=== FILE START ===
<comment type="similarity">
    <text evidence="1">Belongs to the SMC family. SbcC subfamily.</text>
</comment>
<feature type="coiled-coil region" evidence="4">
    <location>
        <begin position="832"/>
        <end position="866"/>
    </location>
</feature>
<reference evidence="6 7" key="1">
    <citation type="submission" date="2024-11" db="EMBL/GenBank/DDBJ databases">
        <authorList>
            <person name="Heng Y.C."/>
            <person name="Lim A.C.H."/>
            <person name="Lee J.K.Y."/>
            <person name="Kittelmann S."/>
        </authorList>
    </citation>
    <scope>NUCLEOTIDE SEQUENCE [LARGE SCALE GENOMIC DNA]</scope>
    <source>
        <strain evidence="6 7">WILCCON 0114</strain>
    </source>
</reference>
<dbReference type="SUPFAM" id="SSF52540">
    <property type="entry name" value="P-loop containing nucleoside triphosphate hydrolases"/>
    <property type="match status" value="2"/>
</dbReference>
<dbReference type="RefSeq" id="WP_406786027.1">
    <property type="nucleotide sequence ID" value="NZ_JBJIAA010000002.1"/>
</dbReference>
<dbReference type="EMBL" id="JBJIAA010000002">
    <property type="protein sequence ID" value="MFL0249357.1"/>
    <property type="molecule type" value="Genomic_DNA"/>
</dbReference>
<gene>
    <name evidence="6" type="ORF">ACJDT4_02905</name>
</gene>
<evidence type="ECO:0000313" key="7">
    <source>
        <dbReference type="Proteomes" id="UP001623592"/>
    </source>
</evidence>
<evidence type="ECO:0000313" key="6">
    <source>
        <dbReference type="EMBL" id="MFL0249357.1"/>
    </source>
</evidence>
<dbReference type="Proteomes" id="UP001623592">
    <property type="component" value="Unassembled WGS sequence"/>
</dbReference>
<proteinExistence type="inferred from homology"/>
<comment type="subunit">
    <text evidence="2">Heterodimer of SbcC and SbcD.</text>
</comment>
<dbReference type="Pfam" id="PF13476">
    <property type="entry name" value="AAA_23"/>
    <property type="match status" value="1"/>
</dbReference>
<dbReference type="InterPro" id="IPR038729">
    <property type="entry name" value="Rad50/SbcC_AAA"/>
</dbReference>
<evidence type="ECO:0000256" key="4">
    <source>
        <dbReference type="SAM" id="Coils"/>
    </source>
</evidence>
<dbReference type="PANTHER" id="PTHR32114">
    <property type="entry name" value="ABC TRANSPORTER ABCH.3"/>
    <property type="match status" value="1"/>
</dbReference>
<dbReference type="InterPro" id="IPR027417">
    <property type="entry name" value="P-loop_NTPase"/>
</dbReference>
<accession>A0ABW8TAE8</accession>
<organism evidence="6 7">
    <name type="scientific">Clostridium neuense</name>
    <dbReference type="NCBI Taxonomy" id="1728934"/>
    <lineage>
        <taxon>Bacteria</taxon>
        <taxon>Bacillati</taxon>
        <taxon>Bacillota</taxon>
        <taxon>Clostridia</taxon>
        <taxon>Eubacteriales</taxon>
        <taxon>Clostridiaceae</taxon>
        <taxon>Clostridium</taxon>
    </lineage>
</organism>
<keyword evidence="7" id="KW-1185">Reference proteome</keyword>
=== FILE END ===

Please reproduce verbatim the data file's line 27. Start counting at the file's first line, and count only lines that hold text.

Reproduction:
</dbReference>